Appeals from the Order of the Court of Common Pleas of Allegheny County in case of County of Allegheny v. Allegheny County Association of Professional Employees, No. S.A. 642 of 1980.
Thomas H. M. Hough, Assistant County Solicitor, with him James H. McLean, County Solicitor, for appellant, Allegheny County.
Sandra R. Kushner, with her Louis B. Kushner, Rothman, Gordon, Foreman and Groudine, P.A., for appellee, Allegheny Court Association of Professional Employees.
President Judge Crumlish and Judges Rogers, Blatt, Craig and MacPhail. Opinion by Judge Craig.
[ 67 Pa. Commw. Page 278]
The County of Allegheny and the Allegheny Court Association of Professional Employees (ACAPE),*fn1 as cross-petitioners, question a decision by the Court of Common Pleas of Allegheny County which reviewed an arbitration award rendered under Section 805 of the Public Employee Relations Act (PERA).*fn2 In a concise but comprehensive opinion, Judge Stranahan upheld most of the non-fiscal provisions of the proposed collective bargaining agreement between the county commissioners and ACAPE, but he classed as void certain sections which he found to be violative of the court's exclusive right to hire, discharge and supervise court personnel, citing Ellenbogen v. County Page 279} of Allegheny, 479 Pa. 429, 388 A.2d 730 (1978). The judge also ordered a hearing to resolve the issue of whether the fiscal matters set forth in the arbitration award required legislative enactment by the commissioners to implement, thus rendering them advisory only under Section 805 of the PERA; he held that the burden of establishing that fact must rest with the commissioners, Franklin County Prison Board v. Pennsylvania Labor Relations Board, 491 Pa. 50, 417 A.2d 1138 (1980).
ACAPE challenges the court's decision to give the commissioners an opportunity to prove that the fiscal matters in the arbitration award required legislative enactment to implement, and disagrees with the judge's interpretation of Ellenbogen, prohibiting any outside limitation of the court's authority to hire, discharge and supervise employees in the bargaining unit.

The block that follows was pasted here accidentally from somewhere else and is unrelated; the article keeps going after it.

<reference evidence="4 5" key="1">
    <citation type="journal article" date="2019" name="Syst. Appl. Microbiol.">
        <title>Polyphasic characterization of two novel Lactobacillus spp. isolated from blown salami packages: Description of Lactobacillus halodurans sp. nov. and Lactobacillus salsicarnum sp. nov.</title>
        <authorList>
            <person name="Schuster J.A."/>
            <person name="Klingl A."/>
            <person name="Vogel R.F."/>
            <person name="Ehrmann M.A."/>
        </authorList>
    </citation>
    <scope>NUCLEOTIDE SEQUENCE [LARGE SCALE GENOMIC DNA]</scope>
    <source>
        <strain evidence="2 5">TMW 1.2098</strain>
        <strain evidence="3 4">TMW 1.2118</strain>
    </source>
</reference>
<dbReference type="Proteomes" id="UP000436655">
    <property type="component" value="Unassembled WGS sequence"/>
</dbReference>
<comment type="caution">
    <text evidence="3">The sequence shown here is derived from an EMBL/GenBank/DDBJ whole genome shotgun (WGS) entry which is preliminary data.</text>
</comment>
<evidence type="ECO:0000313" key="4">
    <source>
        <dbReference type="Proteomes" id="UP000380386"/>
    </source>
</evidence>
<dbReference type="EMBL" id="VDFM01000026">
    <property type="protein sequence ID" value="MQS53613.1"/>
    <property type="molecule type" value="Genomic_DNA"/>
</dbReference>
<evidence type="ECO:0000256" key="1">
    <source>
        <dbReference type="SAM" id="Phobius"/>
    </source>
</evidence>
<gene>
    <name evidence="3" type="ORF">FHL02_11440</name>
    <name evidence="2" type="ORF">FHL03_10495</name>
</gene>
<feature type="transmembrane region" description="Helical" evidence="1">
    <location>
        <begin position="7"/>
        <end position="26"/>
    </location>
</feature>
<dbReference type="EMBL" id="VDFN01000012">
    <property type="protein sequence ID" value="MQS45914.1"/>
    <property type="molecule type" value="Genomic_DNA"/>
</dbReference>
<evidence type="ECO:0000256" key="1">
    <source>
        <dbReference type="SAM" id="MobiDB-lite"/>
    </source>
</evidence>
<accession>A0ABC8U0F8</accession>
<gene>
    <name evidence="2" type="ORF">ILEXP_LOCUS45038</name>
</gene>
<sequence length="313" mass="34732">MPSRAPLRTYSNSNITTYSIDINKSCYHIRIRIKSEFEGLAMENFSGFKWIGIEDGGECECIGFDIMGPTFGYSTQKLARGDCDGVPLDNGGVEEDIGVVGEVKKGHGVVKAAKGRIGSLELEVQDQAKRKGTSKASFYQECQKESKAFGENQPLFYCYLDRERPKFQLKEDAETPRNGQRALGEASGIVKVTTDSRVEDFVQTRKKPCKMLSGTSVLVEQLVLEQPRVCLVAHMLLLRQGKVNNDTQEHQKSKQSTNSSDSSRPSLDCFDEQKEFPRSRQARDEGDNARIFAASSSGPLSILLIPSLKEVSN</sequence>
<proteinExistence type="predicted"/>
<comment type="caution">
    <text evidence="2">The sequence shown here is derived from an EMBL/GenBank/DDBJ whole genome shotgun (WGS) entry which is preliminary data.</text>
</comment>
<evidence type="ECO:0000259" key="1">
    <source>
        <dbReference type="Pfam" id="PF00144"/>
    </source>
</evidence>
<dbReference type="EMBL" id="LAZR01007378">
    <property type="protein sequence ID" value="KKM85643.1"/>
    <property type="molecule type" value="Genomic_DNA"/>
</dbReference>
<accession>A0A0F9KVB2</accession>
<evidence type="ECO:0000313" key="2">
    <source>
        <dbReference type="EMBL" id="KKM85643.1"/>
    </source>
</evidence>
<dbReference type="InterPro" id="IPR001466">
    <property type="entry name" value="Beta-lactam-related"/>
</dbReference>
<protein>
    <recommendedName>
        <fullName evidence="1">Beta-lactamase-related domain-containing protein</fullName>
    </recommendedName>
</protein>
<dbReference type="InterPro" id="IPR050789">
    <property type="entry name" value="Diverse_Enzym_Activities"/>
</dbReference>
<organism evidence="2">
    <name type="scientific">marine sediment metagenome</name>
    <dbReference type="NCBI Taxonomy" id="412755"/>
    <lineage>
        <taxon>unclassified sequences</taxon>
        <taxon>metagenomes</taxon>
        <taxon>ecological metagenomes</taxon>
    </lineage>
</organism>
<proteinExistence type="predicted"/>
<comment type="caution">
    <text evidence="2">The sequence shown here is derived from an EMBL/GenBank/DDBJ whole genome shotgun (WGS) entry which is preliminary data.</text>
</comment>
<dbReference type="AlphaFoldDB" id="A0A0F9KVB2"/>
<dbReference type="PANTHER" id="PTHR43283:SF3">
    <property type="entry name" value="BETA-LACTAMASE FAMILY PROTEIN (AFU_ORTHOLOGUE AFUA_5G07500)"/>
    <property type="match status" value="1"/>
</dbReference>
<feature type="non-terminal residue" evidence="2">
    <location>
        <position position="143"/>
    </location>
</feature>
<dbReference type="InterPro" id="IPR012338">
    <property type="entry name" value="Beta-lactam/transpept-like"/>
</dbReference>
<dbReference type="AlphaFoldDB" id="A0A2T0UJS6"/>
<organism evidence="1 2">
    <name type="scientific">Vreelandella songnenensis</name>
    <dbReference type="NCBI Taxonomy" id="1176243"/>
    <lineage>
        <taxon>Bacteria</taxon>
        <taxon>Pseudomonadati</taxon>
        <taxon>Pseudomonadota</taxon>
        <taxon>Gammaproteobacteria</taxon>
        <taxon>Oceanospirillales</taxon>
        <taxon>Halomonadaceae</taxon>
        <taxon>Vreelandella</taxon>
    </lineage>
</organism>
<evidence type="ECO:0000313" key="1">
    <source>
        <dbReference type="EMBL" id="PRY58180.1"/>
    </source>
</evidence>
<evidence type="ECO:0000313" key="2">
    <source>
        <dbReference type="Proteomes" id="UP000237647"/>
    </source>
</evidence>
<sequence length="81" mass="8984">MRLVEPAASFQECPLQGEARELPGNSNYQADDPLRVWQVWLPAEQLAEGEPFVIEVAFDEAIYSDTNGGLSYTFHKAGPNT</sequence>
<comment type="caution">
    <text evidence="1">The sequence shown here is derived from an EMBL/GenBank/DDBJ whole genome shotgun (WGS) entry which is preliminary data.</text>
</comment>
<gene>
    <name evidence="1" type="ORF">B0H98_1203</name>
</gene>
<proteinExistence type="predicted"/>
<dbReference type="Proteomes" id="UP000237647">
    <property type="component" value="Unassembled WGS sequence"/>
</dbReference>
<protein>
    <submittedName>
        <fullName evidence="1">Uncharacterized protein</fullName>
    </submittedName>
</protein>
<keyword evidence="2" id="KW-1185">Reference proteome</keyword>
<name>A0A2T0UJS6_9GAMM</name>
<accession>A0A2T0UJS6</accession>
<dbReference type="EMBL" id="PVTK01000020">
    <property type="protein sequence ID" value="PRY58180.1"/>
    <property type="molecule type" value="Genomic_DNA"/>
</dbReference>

The county, on the other hand, contends that it has demonstrated that the commissioners met, considered and duly rejected the award, but that several additional articles of the proposed contract should be held invalid because they affect the judges' exclusive authority over hiring, termination and supervision of employees.
Following a thorough review of the record and the authorities cited, we affirm on the basis of the able reasoning of Judge Stranahan in his opinion below, County of Allegheny v. Allegheny Court Association of Professional Employees, Pa. D. & C.3D (1982).
Judge Stranahan's decision to allow the hearing was equitable in the face of the commissioners' resolution, which had simply labeled the award as requiring legislative enactment. Judicial consideration of the commissioners' contentions is needed to resolve the issue.
[ 67 Pa. Commw. Page 280]
As to the Ellenbogen case, the Supreme Court clearly established a restriction upon the county officials' authority to act as managerial representatives for the judges, stemming from the necessity to prevent legislative interference "with judicial authority over court personnel, an essential element of the judicial function." 479 Pa. at 437, 388 A.2d at 734.
The sections which the County claims also infringe upon the judges' power to appoint, terminate and supervise its employees do not encompass those strictly limited but exclusive functions;*fn3 the four articles cited by the common pleas court are the only ...